Text of Speech from April 10, 2006 Immigration Rally at the State Capitol
Every one of us here today is united in our love of this country.
I am the granddaughter of immigrants. I am also pastor and a nurse, and I am dedicated to the care of the poor, no matter who they are. I was asked to speak to you today about the healthcare concerns of immigrants. I run free clinics in Allison Hill, so I know that the immigration system we have today does not work and hurts all of us.
There are significant public health issues. Early diagnosis and treatment of a problem is so much cheaper in every way than later. Delays in seeking medical attention result in worsened conditions. The lack of preventative care and aftercare cause a repeated cycle of use of hospital emergency rooms and emergency hospitalizations. Some of the common things we see are:
• women with delayed or no prenatal care because they cannot afford it.
• people with aggravated conditions like simple ear infections that become perforated ear drums, colds that become pneumonia, early and treatable cancers that become advanced and incurable.
• people with untreated, or poorly self-treated injuries, leading to lasting damage.
• people with chronic diseases like diabetes or heart disease who develop avoidable complications of their diseases like blindness, amputation and stroke
Our current policy benefits the criminal element among us.
• One of the consequences of having a people who are forced to live secretly is that it makes an immigrant fearful of reporting when they are the victim of a crime. I have had clients come in with a broken hand or lacerated scalp, victim of assault and robbery.
• Immigrants are also fearful to report when they have been a witness to a crime.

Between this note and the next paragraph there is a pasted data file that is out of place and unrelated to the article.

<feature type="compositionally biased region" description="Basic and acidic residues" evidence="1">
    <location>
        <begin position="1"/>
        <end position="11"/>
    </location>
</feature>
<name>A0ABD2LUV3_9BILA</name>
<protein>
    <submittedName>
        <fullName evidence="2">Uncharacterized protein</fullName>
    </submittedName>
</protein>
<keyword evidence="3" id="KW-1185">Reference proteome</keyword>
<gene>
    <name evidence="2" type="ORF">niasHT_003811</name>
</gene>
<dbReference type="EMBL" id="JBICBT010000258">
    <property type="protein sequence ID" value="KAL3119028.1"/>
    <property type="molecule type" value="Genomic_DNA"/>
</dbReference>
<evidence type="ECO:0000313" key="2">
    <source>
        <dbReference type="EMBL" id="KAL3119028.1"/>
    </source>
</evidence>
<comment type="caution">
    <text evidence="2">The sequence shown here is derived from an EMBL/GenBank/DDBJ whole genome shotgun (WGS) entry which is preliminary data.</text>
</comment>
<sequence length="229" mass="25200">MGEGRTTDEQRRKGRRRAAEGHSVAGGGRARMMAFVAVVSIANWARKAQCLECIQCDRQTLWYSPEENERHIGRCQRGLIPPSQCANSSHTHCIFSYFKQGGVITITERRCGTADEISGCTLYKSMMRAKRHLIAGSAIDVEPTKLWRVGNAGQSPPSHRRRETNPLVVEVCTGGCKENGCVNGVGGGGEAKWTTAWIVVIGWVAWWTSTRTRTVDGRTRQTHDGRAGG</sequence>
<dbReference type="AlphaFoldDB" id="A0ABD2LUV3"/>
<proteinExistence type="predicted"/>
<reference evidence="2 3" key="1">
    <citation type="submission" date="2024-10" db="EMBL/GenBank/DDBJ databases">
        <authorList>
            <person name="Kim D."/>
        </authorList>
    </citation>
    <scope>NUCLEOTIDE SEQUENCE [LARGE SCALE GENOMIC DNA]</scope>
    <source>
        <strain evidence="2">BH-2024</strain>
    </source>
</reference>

Immigrants get abused by unethical employers.
• I saw one man who had gotten off the bus in Harrisburg, in great pain, in search of a refill for an eye medicine. The empty bottle was labeled as a prescription strength cortisone, with no pharmacy or physician identifiers. He explained that he had been picking tobacco in Connecticut, while the employer was spraying the field. He was apologetic that he had forgotten and rubbed his eye, getting the chemical in his eye. Rather than getting professional treatment, the employer had given him the bottle of medicine and a bus ticket to Washington, D.C. His eye was permanently damaged.
• I have seen people with terrible fungal infections on their feet because they were forced to wear employer-supplied, wet contaminated rubber boots for their work shift
Illegal entry is fraught with danger.
• I’ll never forget the man who came saying he had diabetes, and had been riding trains for 36 hours without food or medicine. He was asking for insulin. When I asked about his wrapped and deformed hand, he told me it had been caught between two cars during coupling. A roofer, he was hoping against hope that it would eventually heal –but of course the hand was ruined for life.
Our current policies violate our own beliefs and values.
• The way things are now is unjust and violates our belief in equal rights for all people
• The way things are now is unholy because it inflicts human suffering on a vulnerable people
• The way things are now is ungrateful because it ignores the many benefits immigrants provide
However or whenever they arrived in this country, immigrants are people with whom we live every day. They are our neighbors in every way. They work here, have families here, help their children with their homework, go to church, make and spend money, worry about their parents: citizens in all but a legal sense. Immigrants increase and ensure a higher quality of life for others at the expense of their own lives and families.
As a woman of medicine and religion, I urge our lawmakers that immigration reform is necessary –intelligent reform that deals fairly with those who are here, while maintaining national safety and humane, controlled access to the opportunities this country provides.
-Jody Silliker is the pastor of Christ Lutheran Church at 124 South 13th St. in Harrisburg, and coordinator of Medical Outreach Services for Holy Spirit Hospital. Sunday Worship is at 10:30 AM. Professional nurses are available Monday through Friday; Doctors and dentists available 2 Fridays a month. Food vouchers, baby furniture, durable medical goods, ESL classes and Early Childhood Enrichment classes are also offered. All services are free of charge. Call 763-2507 or 260-9320 for more information.